Publicado em 26/05/1987 EN
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The DNA element governing the inducible expression of drug-metabolizing P-450c gene by xenobiotic treatments was investigated by gene transfer methods. A variety of dissected fragments from -844 to -1140bp region which was essential for the inducibility of P-450c gene were placed on the heterologous SV40 promoter for testing the inducibility. Mapping studies in combination with gel retardation assay defined the presence of the two xenobiotic responsive elements (XRE, XRE1, -1007 - -1021bp; XRE2, -1088 - -1092bp) composed of about 15 nucleotides which expressed the enhancer activity in response to xenobiotic inducers. The two XREs share 10 nucleotides in common out of 15 as expressed in the sequence CG/CTG/CC/TTG/CTCACGCT/AA and are arranged in the inverse orientation. They are different from DREs (drug responsive element) proposed previously (Sogawa, K. et al. Proc. Natl. Acad. Sci. 83, 8044-8048 (1986] and expressed a strong enhancer activity in response to 3-methylcholanthrene. The XRE shows a significant homology with glucocorticoid regulatory elements and apparently needs normal functions of a putative xenobiotic receptor for the inducible enhancer activity.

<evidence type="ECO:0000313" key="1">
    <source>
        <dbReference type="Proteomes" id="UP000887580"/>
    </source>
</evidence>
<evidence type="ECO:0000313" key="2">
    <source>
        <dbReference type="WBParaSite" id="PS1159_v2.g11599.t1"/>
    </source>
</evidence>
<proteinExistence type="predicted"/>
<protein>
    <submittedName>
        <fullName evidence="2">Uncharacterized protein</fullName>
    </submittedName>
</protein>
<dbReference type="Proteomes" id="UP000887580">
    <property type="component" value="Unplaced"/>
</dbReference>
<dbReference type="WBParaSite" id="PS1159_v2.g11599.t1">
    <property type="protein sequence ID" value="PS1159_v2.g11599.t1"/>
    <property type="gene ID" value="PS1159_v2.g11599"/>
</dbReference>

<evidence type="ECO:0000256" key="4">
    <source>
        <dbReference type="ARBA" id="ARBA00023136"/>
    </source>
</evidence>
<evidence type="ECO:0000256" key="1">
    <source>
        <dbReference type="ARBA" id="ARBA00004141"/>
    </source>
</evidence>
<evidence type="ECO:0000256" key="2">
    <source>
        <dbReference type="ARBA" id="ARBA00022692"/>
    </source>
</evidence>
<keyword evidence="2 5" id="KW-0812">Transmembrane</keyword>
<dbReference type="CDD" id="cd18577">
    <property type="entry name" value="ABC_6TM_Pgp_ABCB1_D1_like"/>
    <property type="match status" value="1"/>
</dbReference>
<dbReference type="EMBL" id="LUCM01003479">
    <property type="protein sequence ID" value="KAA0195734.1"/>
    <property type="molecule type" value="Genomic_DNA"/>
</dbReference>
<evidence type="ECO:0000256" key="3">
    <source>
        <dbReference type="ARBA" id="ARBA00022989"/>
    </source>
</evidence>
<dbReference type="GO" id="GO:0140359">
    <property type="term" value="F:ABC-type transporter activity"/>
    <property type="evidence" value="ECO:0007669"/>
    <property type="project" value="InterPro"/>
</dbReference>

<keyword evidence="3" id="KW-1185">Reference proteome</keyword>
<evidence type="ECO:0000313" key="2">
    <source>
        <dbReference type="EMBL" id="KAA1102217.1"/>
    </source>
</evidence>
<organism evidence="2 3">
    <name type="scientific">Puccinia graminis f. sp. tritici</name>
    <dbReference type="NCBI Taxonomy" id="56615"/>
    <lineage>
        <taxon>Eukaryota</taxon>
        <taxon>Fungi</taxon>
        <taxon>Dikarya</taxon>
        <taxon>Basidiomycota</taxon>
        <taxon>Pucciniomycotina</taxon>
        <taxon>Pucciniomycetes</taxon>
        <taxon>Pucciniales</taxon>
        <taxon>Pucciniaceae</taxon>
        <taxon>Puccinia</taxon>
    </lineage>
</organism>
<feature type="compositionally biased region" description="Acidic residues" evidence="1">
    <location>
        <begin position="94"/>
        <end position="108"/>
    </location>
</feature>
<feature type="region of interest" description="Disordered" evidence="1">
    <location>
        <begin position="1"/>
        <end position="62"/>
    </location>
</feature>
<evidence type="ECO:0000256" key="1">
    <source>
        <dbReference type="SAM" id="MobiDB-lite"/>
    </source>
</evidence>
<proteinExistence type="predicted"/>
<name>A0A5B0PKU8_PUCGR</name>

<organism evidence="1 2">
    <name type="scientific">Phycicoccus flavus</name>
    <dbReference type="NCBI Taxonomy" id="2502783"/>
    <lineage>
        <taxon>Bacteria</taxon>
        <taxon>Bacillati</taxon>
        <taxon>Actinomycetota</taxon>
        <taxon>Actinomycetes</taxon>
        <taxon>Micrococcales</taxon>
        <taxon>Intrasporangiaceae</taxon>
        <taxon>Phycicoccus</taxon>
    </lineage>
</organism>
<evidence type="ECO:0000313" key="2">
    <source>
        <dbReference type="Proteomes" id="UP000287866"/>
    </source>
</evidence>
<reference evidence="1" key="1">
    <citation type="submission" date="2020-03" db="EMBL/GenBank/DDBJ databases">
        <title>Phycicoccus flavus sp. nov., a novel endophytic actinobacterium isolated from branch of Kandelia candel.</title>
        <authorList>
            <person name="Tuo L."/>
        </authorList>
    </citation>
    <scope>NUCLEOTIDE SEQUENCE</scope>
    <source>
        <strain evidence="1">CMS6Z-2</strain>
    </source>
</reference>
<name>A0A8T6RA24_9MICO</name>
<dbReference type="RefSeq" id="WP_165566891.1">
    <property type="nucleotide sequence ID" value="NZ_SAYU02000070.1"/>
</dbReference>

Dioxin receptor and C/EBP regulate the function of the glutathione S-transferase Ya gene xenobiotic response element.

Pimental, R A; Liang, B; Yee, G K; Wilhelmsson, A; Poellinger, L; Paulson, K E
Fonte: PubMed Publicador: PubMed
Tipo: Artigo de Revista Científica
Publicado em /07/1993 EN